Health & Wellness Blog

A Physio walks into CrossFit Newstead

Here is Donovan Baker, a Physio and one of our athletes here at CrossFit Newstead sharing his CrossFit experience to date………A once CrossFit sceptic. 



I’m sure we all know someone that does CrossFit?

Just like vegans, kale enthusiasts and the gluten free, those who CrossFit are more than obliging to let you know how they spend their down time.

Quickly, they become obsessed with WODs, thrusters and ‘the girls’. They look at you with an almost religious zeal in their eyes when they get talking about it.

It’s a sport that’s come under so much scrutiny due to it’s popularity, and has copped a LOT of flack.

Injuries, cult behaviour, injuries, no focus on form just get the bloody bar up whatever it takes, injuries…you get the point.

I’ll admit to being one of those physios that rolled my eyes when someone said they did CrossFit, ‘Come see me when you hurt yourself’.

But I got talking to a guy I respected one day, and at the end of the chat concluded I couldn’t judge something like CrossFit until I had at least tried it (anecdotal evidence, because us physios are so big on the E-train).

So I, very sceptically, signed up for an introductory month. My goal here is to give you an honest opinion on what my experience was like. There are plenty of guides and blogs out there that bang on about why it’s the best exercise protocol in the world, ‘constantly varied, high intensity, functional movement etc’ but I just wanted to share what it was like for me as an average Joe giving it a go, with maybe a preconceived bias against it.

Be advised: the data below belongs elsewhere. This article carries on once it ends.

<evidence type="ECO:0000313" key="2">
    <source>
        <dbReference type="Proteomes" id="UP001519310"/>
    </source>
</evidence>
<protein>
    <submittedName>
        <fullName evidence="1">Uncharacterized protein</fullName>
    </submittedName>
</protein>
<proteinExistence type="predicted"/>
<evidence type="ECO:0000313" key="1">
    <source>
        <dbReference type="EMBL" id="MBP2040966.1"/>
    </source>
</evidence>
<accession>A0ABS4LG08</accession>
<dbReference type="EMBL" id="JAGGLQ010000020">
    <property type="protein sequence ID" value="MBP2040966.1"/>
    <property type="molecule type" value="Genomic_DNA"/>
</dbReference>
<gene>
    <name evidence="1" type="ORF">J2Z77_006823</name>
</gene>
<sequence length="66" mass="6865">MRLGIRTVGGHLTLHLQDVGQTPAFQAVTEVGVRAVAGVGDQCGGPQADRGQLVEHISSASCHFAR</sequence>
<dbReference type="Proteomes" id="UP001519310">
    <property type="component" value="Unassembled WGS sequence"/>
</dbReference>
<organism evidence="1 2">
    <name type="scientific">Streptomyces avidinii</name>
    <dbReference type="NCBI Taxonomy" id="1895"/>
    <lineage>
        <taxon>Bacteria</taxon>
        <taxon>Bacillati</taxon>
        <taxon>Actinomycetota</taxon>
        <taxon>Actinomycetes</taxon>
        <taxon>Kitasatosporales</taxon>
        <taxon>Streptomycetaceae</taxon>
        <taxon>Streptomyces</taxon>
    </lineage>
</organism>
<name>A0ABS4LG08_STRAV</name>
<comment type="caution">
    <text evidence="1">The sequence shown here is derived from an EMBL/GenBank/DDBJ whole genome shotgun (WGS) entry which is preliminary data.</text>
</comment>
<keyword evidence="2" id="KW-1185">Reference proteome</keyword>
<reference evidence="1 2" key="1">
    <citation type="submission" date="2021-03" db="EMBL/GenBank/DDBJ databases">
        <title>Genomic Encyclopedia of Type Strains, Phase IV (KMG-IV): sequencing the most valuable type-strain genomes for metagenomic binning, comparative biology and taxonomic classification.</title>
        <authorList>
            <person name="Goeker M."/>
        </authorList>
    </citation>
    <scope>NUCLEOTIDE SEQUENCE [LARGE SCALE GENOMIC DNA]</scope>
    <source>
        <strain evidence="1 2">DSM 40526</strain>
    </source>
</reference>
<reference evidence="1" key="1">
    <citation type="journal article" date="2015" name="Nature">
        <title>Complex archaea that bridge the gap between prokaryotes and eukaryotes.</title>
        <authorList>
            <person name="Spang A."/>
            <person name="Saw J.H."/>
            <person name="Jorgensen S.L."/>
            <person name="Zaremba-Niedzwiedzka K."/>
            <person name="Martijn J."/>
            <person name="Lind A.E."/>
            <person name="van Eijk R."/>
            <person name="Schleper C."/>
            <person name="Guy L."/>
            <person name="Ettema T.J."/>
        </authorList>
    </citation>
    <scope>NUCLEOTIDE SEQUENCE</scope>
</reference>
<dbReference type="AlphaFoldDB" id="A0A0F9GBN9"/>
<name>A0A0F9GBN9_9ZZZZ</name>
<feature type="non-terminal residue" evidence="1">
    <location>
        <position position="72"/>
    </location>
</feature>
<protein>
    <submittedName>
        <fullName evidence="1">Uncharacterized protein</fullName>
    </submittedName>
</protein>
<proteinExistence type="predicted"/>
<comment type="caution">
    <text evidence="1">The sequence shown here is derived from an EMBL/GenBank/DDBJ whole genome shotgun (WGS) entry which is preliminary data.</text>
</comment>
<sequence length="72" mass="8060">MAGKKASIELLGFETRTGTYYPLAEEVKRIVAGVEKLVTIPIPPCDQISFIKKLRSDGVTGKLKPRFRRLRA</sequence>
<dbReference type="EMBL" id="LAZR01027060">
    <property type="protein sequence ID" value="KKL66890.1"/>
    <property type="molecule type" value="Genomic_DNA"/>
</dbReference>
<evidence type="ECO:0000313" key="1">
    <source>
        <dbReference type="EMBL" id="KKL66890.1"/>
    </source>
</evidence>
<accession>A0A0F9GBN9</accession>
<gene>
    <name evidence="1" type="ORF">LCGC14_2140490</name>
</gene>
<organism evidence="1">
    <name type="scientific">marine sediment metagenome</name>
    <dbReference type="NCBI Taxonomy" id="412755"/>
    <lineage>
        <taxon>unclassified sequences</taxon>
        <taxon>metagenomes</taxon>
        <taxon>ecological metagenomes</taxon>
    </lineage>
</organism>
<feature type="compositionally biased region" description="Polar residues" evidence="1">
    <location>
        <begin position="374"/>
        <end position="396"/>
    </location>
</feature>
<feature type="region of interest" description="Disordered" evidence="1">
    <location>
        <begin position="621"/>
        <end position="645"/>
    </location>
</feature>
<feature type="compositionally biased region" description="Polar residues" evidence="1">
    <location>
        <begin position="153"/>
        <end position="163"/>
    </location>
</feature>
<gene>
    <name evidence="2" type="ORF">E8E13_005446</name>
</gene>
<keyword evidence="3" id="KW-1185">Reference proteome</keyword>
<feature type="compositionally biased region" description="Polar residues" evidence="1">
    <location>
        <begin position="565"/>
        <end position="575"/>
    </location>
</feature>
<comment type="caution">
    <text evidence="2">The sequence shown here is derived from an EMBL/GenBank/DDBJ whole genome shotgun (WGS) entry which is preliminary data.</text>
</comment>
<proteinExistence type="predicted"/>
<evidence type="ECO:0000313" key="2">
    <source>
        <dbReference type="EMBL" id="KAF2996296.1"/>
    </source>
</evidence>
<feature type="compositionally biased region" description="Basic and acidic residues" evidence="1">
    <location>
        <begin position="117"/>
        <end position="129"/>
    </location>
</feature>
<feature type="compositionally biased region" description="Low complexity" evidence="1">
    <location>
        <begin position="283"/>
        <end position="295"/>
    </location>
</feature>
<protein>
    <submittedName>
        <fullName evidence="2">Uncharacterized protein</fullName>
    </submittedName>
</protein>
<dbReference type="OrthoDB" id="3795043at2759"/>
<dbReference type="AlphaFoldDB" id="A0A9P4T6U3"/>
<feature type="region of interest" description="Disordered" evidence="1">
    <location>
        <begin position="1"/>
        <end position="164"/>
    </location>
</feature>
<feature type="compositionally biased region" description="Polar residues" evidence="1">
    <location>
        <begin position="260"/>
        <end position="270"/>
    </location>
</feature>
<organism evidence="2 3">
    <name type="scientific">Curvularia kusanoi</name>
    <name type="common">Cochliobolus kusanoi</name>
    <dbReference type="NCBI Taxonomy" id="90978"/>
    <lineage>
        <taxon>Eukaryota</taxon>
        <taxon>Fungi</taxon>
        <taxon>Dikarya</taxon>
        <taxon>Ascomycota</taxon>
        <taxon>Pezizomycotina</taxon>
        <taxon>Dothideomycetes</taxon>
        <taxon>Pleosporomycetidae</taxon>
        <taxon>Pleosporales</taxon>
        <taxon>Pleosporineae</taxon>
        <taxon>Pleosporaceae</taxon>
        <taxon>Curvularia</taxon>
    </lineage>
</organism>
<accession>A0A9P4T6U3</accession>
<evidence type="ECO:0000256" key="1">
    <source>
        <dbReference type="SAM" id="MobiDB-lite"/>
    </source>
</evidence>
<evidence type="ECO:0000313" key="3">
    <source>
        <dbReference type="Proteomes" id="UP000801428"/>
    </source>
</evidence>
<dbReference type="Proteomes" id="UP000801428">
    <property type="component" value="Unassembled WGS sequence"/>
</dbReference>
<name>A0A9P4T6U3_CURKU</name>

So I boldly ventured where few physios have gone before…the box.



I walked in day one, expecting to be met like Johnny Utah at a locals only break (where my Point Break fans at?) but what I found instead was a little surprising – everyone was freaking lovely.

Just normal people that like to train hard. Calloused hands were shaken, introductions and welcomes made, smiles, not a crazy glint in the eye in sight. And the mix of people intrigued me; mums, dads, young, old, fat and fit. Your everyday population.

Huh, not what I expected, no bros with shirts off throwing fist bumps and bum taps around like plates at a Greek birthday.

But what about all the stigma on shitty form and injuries?

I wasn’t allowed to join in a class until I’d been ticked off on a 3 part introductory session, which put a huge focus on technique and mobility. Everyone had to meet satisfactory lifting levels before being signed off. And if you haven’t done Olympic lifting or gymnastics movements before, this can be a rude awakening into your body’s movement restrictions and crappy mobility. Huh, maybe these guys do pay attention to form. But wait until the workouts start and fatigue sets in.

The workouts started, and indeed the fatigue set in, oh Lawwdy how it set in!

I’ve grown up playing just about every sport on offer, trained hard and looked after myself all my life (except for that exchange semester to the states. A jug of beer and plate of wings for $10?! I’m only human), but I can honestly say I’ve never been so challenged or worked out so goddamned hard. Intensity redlined.

As expected my form, as well as others, definitely suffered once fatigue took its’ toll. But diligently every single time, the coaches would be onto it; stopping, adjusting, correcting, drop the load, you’ve gone to shit mate let’s get back to the basics. Interesting…

And just like that I’m now 8 months into CrossFit and I can honestly say my views have done a huge 180. I am the fittest, strongest, leanest, healthiest I have ever been.

I love the community. At no other gym have I walked in and gotten high fives and smiles from just about everyone, known all the trainers and most members by name. No one is wearing headphones, no one flexing in front of the mirror, you even get a little happy birthday sing along on your special day, and birthday burpees.